Sunday, January 13, 2013

Unusual Artifacts: A Clamp Pincushion, 1850

Pin Cushion and Clamp of Holly, 1950
The Victoria & Albert Museum

This ingenious clamp was employed to hold a piece of fabric firmly to a table so that it could then be held taut while it was sewn by hand. The top of the clamp has cleverly been fitted with a pin cushion.

Prior to the widespread use of sewing machines, all clothes and household linen were hand-sewn.  The use of clamps was essential in making the process more efficient. Like most Nineteenth Century household items, this clamp and pincushion from 1850 was made attractive to give pleasure to the user and to add beauty to the home.  It is adorned with animal paws forming the grips of the clamp.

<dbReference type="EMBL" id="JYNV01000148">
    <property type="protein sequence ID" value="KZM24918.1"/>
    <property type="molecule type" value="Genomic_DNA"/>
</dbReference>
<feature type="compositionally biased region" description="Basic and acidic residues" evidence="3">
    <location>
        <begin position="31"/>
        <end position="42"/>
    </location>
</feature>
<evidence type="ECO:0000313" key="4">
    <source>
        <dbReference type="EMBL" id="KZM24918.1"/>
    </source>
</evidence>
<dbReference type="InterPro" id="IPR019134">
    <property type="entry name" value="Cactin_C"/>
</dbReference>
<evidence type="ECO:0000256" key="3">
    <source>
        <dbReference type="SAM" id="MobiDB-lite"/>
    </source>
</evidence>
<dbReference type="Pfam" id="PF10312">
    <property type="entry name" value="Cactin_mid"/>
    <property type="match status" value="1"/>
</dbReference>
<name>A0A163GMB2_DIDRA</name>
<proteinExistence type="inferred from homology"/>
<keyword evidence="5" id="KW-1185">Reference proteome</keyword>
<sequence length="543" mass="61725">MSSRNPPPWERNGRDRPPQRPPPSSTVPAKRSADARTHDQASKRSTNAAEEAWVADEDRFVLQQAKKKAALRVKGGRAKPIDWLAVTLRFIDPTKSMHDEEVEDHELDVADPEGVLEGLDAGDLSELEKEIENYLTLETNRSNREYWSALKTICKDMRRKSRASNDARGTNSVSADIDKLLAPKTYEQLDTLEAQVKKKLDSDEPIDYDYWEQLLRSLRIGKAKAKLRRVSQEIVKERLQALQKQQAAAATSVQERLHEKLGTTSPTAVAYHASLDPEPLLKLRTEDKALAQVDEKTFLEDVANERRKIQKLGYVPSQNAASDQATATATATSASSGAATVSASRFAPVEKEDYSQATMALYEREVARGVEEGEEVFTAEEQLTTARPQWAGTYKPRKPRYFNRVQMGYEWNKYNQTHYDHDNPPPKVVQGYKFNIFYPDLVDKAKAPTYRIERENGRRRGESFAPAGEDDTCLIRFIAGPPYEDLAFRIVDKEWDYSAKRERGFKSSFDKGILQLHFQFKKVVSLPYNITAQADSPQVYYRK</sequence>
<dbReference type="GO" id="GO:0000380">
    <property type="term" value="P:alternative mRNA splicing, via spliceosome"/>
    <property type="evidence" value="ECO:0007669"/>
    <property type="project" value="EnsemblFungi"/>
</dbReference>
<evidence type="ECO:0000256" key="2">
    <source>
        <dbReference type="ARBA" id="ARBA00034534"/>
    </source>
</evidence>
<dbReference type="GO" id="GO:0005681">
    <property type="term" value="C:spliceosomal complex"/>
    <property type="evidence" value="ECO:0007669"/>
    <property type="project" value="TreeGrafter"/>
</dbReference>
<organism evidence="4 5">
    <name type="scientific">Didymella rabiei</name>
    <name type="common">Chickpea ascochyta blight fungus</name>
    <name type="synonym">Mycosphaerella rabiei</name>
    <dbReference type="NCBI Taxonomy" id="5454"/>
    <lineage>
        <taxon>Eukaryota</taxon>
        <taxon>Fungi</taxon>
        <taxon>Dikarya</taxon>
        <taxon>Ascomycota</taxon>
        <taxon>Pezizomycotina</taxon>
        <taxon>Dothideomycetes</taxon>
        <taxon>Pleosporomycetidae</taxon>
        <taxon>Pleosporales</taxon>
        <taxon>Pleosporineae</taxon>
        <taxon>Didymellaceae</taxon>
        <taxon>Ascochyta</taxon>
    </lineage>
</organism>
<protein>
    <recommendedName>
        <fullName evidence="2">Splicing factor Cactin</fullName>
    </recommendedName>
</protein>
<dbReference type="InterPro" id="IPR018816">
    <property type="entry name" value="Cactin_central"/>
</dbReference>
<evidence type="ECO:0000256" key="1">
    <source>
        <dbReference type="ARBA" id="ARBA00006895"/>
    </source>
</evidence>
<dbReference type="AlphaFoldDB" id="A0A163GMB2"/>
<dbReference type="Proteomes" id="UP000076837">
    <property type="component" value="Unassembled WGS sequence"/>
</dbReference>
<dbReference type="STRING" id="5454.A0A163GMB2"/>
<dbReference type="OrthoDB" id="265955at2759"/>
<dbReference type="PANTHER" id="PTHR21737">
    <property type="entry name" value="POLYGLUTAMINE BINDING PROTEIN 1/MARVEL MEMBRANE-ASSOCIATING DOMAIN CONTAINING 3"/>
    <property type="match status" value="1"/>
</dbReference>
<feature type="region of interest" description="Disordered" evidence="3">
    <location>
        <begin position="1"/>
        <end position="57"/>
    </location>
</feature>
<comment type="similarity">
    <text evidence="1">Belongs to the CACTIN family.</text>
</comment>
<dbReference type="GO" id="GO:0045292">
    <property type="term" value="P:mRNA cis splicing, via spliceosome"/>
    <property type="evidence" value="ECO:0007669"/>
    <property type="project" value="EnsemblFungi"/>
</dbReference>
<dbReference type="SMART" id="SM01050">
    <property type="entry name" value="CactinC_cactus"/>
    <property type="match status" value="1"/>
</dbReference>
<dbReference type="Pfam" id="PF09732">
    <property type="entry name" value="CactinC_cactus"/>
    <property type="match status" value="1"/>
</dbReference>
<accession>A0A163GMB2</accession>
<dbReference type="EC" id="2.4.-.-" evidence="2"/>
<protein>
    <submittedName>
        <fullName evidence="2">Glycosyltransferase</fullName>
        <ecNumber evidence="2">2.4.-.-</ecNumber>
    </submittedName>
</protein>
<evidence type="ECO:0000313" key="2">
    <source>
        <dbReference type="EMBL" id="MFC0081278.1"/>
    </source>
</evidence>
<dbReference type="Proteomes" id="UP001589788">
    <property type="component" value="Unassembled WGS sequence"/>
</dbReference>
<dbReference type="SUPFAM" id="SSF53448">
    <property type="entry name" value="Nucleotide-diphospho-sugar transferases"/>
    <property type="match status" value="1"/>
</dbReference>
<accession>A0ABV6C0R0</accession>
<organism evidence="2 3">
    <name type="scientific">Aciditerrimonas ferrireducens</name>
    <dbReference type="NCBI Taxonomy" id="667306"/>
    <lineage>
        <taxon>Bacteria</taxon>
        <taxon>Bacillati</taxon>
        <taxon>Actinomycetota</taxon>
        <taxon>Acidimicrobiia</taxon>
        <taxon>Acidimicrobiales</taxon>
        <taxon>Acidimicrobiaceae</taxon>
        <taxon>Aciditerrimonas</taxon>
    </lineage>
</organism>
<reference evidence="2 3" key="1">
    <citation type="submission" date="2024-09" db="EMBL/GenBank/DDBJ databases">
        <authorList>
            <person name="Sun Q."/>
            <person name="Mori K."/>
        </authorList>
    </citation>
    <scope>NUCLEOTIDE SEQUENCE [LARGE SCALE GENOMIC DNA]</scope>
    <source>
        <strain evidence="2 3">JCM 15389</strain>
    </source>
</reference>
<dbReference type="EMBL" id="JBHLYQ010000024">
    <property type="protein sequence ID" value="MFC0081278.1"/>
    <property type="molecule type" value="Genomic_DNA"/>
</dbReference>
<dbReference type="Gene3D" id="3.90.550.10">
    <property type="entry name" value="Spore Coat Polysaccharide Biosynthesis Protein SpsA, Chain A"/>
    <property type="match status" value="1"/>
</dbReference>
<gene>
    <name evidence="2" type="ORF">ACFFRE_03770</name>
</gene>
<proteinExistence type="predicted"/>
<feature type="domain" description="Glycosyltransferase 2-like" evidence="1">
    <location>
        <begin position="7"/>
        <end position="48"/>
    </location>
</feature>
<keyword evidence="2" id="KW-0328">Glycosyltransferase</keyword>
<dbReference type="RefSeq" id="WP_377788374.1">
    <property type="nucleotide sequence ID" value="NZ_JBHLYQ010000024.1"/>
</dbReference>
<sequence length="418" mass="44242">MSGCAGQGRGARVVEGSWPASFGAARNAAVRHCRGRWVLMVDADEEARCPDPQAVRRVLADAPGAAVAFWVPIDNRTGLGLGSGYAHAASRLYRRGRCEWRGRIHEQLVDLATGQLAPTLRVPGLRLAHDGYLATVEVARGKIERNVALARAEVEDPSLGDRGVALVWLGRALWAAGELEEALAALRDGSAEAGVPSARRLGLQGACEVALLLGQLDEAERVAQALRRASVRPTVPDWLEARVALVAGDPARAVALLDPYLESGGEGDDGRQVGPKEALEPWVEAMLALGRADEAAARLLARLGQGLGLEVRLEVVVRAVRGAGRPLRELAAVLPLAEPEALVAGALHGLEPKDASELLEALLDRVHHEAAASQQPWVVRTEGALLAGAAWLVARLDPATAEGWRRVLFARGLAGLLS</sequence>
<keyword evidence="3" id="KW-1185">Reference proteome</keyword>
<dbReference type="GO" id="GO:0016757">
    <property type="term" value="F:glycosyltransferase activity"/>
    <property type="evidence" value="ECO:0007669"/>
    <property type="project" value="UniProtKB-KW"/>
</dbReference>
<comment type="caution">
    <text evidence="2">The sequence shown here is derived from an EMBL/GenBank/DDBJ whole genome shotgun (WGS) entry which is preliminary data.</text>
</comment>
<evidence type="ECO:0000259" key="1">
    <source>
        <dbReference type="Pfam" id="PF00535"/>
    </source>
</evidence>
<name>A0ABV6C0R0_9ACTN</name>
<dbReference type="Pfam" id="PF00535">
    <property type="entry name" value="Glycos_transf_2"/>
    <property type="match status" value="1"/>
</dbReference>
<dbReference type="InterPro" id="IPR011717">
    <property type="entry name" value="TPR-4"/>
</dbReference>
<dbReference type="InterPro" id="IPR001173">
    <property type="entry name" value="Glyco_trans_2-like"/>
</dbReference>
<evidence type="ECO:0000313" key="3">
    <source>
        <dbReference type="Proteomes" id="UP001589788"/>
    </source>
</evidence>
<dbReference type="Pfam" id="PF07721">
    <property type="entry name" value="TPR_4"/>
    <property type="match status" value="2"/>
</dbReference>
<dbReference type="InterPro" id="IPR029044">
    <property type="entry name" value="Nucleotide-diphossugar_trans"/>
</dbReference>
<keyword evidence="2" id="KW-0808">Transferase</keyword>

Such an object would have also served as a suitable love token since preparations for marriage included substantial amounts of sewing, both for the bride’s trousseau and for future household linen.

This example is made of holly wood, a rather rare material for such an object.

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